Applying dendrochronology visual crossdating techniques to the marine bivalve Arctica islandica and assessing the utility of master growth chronologies as proxies for temperature and secondary productivity in the Gulf of Maine
Date of Award
Master of Science
Geological and Atmospheric Sciences
Alan D. Wanamaker Jr.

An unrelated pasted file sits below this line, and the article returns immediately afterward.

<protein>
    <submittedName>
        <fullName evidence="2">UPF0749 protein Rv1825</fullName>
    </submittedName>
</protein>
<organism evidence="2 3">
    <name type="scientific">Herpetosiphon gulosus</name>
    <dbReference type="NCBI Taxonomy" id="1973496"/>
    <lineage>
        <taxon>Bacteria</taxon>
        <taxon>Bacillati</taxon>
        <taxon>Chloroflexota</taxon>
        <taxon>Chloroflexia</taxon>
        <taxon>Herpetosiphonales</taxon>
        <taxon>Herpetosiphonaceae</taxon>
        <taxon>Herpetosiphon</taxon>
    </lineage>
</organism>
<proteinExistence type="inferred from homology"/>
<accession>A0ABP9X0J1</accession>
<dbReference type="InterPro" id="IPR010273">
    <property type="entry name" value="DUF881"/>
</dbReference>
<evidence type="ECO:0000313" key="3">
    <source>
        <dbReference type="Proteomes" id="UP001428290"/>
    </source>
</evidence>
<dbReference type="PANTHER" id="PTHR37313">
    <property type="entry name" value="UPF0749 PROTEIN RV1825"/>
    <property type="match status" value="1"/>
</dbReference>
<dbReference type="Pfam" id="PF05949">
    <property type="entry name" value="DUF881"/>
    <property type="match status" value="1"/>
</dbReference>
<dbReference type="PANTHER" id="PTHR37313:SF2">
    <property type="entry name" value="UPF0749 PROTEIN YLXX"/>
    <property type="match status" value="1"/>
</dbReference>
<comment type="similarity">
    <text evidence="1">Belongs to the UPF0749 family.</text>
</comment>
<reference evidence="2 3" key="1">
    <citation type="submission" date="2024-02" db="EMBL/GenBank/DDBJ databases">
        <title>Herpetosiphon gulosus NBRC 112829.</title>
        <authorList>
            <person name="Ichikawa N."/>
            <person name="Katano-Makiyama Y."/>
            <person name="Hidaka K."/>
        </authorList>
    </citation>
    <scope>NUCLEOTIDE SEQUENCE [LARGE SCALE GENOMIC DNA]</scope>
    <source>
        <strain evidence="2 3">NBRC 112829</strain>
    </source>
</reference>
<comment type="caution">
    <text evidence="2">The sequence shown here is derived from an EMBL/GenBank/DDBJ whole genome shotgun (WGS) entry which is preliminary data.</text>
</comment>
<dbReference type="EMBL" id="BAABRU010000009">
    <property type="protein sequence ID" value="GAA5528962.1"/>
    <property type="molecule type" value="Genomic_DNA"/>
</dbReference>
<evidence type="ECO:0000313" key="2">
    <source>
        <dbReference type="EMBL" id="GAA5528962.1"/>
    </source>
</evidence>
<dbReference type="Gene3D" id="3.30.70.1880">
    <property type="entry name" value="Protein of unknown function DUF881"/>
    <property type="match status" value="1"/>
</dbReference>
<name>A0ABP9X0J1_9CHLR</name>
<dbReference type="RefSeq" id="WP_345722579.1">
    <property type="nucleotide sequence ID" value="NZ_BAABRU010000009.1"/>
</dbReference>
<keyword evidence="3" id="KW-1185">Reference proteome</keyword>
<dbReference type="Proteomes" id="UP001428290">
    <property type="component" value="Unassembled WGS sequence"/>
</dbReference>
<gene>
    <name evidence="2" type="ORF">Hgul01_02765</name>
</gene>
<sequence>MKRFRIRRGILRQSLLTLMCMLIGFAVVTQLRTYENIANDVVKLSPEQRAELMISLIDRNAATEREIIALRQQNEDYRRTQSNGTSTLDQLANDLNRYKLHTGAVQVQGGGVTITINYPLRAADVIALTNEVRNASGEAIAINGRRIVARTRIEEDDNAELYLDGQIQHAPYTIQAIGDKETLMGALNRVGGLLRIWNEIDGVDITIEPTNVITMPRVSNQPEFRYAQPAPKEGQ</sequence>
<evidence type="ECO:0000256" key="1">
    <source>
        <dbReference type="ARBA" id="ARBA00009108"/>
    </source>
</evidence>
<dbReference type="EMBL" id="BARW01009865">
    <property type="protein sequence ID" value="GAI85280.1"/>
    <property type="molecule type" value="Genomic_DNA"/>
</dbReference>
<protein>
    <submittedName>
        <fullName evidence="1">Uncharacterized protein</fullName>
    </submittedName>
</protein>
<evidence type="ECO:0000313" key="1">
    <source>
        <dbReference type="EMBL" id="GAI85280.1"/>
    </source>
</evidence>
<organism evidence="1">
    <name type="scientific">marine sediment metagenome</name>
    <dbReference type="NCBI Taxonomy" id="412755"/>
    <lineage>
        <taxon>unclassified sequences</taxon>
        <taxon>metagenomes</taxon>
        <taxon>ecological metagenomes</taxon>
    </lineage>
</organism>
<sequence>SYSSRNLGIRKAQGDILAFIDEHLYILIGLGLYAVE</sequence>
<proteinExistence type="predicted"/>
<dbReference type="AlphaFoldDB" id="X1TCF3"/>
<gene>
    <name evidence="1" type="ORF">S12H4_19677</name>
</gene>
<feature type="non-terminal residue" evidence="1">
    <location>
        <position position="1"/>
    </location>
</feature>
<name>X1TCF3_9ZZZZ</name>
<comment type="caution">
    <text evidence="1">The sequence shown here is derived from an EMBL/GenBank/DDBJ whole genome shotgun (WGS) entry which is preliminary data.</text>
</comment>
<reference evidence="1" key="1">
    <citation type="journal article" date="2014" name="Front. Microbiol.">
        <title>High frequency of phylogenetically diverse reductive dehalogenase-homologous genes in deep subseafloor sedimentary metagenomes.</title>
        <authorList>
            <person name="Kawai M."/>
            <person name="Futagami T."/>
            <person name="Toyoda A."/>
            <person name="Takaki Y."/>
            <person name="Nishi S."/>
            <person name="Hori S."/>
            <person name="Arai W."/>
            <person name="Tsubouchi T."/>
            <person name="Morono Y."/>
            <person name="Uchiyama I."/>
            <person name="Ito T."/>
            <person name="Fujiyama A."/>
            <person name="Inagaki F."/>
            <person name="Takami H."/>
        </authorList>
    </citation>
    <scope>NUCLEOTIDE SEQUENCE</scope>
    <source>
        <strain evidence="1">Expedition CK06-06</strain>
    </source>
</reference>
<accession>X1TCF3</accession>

The work that follows is aimed at providing a more comprehensive understanding of relationships between growth variability within and among populations of A. islandica in the Gulf of Maine. An essential goal of this work is to establish the level of coherence of A. islandica growth (that is the common growth signal) within the Gulf of Maine. Further, the relationships between variable growth rates and environmental conditions will be investigated. This research presents preliminary findings in the context of a larger project, with a goal to establish a master shell chronology and to reconstruct hydrographic conditions, including seawater temperatures, for the last 1000 years in the Gulf of Maine.